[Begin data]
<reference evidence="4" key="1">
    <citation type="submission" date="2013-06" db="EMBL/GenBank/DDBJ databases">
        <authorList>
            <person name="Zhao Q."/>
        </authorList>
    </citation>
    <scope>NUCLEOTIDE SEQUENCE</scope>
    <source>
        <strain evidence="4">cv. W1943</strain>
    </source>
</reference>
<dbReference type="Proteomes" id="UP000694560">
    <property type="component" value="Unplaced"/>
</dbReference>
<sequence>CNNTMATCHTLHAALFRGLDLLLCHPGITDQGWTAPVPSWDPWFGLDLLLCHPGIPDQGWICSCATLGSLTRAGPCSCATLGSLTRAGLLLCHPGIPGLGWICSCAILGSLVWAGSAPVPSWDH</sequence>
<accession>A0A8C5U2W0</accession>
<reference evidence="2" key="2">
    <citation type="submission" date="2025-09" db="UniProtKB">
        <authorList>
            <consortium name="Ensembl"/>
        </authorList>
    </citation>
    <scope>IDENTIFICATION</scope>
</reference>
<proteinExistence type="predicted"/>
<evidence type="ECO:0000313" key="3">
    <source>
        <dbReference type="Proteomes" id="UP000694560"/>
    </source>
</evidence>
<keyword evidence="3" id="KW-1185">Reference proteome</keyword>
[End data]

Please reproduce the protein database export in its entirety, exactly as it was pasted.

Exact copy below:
<reference evidence="4" key="1">
    <citation type="submission" date="2013-06" db="EMBL/GenBank/DDBJ databases">
        <authorList>
            <person name="Zhao Q."/>
        </authorList>
    </citation>
    <scope>NUCLEOTIDE SEQUENCE</scope>
    <source>
        <strain evidence="4">cv. W1943</strain>
    </source>
</reference>
<dbReference type="Proteomes" id="UP000694560">
    <property type="component" value="Unplaced"/>
</dbReference>
<sequence>CNNTMATCHTLHAALFRGLDLLLCHPGITDQGWTAPVPSWDPWFGLDLLLCHPGIPDQGWICSCATLGSLTRAGPCSCATLGSLTRAGLLLCHPGIPGLGWICSCAILGSLVWAGSAPVPSWDH</sequence>
<accession>A0A8C5U2W0</accession>
<reference evidence="2" key="2">
    <citation type="submission" date="2025-09" db="UniProtKB">
        <authorList>
            <consortium name="Ensembl"/>
        </authorList>
    </citation>
    <scope>IDENTIFICATION</scope>
</reference>
<proteinExistence type="predicted"/>
<evidence type="ECO:0000313" key="3">
    <source>
        <dbReference type="Proteomes" id="UP000694560"/>
    </source>
</evidence>
<keyword evidence="3" id="KW-1185">Reference proteome</keyword>